"Not a Something"

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Roger Teichmann

Abstract

Wittgenstein’s remark in section 304 of the Investigations that a sensation “is not a something, but not a nothing either” has often been connected with his critique of the “picture of an inner process”, and there is a temptation to read “something” as meaning “something private”. I argue that his remark should be taken more at face value, and that we can understand its purport via a consideration of the notion of consisting in. I explore this multi-faceted notion and its connection with (an extended version of) the Context Principle, beginning with the case of certain “propositional attitudes” and moving on to sensations. Wittgenstein was right to think it a philosophical prejudice to say that X’s being in pain, say, must consist in, be constituted by, something.

Section
Invited Paper
Author Biography

Roger Teichmann, St Hilda's College, Oxford

Roger Teichmann is Lecturer in Philosophy at St Hilda’s College, Oxford.  He is the author of The Philosophy of Elizabeth Anscombe (OUP 2008), Nature, Reason and the Good Life (OUP 2011), and most recently Wittgenstein on Thought and Will (Routledge 2015).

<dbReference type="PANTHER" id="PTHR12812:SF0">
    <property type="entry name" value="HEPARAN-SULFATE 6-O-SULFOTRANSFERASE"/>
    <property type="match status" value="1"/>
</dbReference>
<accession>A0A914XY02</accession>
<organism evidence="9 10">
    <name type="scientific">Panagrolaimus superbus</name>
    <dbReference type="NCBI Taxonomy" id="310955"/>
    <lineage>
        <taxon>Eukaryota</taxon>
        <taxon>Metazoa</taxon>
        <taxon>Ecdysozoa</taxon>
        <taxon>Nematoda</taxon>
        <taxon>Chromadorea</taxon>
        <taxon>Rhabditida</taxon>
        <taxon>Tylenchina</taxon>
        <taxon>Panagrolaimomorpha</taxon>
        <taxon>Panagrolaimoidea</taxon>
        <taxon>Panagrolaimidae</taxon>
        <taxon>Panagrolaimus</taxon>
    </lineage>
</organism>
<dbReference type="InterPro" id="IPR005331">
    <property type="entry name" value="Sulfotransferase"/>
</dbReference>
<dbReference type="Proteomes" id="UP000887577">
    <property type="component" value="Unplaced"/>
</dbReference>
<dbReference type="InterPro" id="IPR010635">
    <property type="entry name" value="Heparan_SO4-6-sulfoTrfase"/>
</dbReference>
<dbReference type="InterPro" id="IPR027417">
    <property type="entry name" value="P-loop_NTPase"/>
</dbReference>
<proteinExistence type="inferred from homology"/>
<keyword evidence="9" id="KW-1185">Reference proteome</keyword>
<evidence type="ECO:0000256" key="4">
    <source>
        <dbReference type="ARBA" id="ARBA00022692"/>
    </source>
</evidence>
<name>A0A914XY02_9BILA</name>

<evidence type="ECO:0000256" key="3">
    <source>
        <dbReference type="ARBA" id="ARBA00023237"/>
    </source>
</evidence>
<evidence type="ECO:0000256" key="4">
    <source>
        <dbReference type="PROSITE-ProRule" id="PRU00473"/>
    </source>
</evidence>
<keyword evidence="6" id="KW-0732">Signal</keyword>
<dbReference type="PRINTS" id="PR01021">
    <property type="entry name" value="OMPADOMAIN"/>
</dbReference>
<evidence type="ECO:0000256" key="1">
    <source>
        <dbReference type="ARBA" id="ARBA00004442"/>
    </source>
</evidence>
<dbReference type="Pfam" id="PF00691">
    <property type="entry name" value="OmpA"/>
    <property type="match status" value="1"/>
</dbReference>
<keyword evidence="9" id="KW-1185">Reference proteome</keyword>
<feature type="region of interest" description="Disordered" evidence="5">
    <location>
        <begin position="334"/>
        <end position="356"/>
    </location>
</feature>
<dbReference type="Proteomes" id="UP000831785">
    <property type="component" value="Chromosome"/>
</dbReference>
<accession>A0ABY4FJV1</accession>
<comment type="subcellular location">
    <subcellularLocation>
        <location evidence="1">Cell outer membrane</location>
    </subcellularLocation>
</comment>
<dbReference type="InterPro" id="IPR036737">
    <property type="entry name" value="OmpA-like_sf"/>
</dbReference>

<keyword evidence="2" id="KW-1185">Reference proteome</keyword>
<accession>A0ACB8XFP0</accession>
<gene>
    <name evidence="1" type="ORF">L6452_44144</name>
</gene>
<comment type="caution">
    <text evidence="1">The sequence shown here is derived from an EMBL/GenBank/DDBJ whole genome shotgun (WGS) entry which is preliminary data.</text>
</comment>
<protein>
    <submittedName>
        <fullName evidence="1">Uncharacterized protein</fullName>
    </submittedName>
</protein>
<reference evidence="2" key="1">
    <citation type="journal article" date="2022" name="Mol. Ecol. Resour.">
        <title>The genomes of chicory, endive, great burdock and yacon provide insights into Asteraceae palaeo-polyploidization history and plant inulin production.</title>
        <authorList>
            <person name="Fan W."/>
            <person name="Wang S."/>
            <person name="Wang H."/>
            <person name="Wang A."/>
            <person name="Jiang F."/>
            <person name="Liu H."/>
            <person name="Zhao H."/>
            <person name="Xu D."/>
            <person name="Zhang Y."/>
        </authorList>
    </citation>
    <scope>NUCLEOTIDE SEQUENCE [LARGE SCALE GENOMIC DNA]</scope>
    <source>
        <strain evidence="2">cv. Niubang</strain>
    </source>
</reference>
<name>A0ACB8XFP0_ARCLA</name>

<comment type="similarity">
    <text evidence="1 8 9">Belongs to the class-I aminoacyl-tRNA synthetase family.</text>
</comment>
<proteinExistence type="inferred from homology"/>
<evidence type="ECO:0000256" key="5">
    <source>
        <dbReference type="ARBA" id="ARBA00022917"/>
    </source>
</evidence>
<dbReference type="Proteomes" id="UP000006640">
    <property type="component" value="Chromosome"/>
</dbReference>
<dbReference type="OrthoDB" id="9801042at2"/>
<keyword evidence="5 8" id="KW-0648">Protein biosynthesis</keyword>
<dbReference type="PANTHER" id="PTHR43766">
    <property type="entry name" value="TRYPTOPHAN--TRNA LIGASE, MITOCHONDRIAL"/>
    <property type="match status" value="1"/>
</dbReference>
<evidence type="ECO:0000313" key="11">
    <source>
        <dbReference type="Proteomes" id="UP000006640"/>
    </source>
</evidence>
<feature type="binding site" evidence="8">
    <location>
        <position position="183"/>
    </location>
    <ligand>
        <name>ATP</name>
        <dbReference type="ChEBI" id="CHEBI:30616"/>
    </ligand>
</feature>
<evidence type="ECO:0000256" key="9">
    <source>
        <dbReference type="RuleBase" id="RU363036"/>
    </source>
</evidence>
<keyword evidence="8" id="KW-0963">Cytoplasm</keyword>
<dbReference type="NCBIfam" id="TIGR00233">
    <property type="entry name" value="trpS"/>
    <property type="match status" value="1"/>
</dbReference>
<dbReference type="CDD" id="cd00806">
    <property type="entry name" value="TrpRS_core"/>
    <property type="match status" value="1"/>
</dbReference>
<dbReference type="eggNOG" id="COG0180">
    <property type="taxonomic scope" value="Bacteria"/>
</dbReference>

References

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Gustafsson, M., 2017. “Wittgenstein on using language and playing chess: the breakdown of an analogy, and its consequences”. Forthcoming in: Emmanuel Bermon, Jean-Philippe Narboux eds. 2017. Finding One's Way Through Wittgenstein's Philosophical Investigations -- New Essays on §§1-88. Dordrecht: Springer, 2017.

McDowell, J., 1989. “One Strand in the Private Language Argument”. In: Grazer Philosophische Studien 33, pp. 285-303.

Specht, E.K., 1969. The Foundations of Wittgenstein’s Later Philosophy. Manchester: Manchester University Press.

Teichmann, R., 2001. “The Functionalist’s Inner State”. In: S. Schroeder, ed., Wittgenstein and Contemporary Philosophy of Mind. Basingstoke: Palgrave, pp. 24-35.

Teichmann, R., 2016. “The Identity of a Word”. In: American Catholic Philosophical Quarterly 90/2, pp. 317-335.